Because Marc is worried about the future of the planet and does not want his daughter Lily, or any other children for that matter, to have to struggle with exceedingly heavy environmental impacts in the near future (global warming, deforestation, pollution, resource depletion...), he would rather go the responsible route.
He currently leads a relatively environmentally-friendly life, but he firmly believes he could always do better. Accordingly, he has decided to invest in green investment products, i.e. products serving to fund responsible projects as opposed to projects with no environmental objectives.
Mindful of how low (or non-existent) inflation and interest rates currently are, Marc knows full well that his EUR 10.000 will dwindle down to EUR 7.000 over the next 18 years. Marc did the math on Inflationsrechner using an inflation rate of 1,5%.
To be clear, the EUR 3.000 difference will not simply vanish from his account. He will still have EUR 10.000 in his savings account years from now, it’s just that things will grow more and more expensive over time. To put it in another way: he could buy a car today with his EUR 10.000, but in 18 years, he would probably have to pay EUR 13.000 to buy the same type of car. That’s the whole problem with inflation, if Marc doesn’t try to increase the value of his money!
Rather than putting all your money into the same fund, or buying shares from just one company, investors are advised to diversify. That means investing some of your money in shares, some in funds, and taking it one step further by choosing a variety of sectors.
In Marc’s case, he would rather stick with green investments. His plan is to buy stocks in companies that develop products and services in accordance with CSR criteria, while also investing in eco funds, such as LUX-EQUITY and LUX-BOND Green.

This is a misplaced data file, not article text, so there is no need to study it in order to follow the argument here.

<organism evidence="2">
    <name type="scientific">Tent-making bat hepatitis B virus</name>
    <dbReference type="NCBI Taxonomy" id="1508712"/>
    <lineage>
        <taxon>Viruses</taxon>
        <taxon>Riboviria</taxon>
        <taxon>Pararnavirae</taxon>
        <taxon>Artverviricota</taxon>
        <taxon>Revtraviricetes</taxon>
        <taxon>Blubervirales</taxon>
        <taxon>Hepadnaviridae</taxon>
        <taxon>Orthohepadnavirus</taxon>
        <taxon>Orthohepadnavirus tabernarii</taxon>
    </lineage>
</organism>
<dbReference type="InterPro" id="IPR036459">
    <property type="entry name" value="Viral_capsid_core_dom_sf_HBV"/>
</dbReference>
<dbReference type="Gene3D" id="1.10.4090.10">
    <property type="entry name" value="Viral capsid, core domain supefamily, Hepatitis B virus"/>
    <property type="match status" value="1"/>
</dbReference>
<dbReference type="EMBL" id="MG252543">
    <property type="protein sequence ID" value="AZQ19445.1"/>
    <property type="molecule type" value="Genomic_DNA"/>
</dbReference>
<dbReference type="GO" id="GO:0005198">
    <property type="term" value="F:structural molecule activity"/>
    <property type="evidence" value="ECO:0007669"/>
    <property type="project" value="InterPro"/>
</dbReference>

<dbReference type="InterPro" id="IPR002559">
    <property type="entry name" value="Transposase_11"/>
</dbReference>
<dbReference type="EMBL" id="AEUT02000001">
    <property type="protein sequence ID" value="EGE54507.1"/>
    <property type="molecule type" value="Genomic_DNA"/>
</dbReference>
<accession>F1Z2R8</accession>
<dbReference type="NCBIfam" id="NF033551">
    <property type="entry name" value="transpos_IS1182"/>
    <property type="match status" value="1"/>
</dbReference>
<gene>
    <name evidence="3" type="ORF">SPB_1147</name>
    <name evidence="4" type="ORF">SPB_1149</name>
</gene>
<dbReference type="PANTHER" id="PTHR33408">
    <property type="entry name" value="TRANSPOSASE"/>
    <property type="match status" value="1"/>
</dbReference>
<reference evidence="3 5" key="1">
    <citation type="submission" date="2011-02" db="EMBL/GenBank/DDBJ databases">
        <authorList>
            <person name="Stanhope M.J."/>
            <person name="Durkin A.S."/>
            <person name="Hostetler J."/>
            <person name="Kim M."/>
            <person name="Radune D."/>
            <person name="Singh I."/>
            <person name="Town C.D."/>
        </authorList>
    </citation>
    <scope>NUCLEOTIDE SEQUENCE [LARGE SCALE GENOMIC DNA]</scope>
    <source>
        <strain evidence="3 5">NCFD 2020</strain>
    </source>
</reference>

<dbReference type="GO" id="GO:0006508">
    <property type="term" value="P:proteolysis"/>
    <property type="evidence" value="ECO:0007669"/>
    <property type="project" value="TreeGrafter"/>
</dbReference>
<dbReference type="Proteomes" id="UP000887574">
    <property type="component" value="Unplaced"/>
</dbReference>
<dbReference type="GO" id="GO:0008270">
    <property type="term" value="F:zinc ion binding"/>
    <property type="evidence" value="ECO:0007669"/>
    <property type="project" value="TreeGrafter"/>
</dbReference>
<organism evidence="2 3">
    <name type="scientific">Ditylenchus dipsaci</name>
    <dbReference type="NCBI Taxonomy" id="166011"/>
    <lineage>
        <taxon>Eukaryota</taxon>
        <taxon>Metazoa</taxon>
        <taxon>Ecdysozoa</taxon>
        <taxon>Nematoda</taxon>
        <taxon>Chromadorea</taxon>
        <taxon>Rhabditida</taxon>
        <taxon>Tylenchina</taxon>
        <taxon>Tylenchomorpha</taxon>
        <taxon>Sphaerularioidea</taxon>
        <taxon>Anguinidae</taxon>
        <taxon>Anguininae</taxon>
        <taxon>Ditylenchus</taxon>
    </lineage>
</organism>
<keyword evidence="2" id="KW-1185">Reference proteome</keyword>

All in all, Marc will have a 100% green, diversified investment portfolio.
Marc contacted his Personal Banker to create his portfolio, who explained to Marc that, once his securities account had been created, he would be able to use the search feature in S-Net to buy the stocks he wants.
Now that he understands the basics of investing, opened his securities account and bought the stocks he wanted, Marc can keep track of his investments using S-Net Mobile.
It was not the usual birthday for Marc, but he enjoyed it nonetheless. It even occurred to him that he and his friends should do this more often, since they really took the time to talk and share what was going on in their lives. He also ended up learning a lot, and will share all the details with Sophie. After all, if you can explain something you’ve learned to another person, isn’t that the best way to test your own knowledge?
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Readers must form their own opinion about the information contained in this article and, to help them do so, they are free to contact their usual advisers if they have any investment-related questions.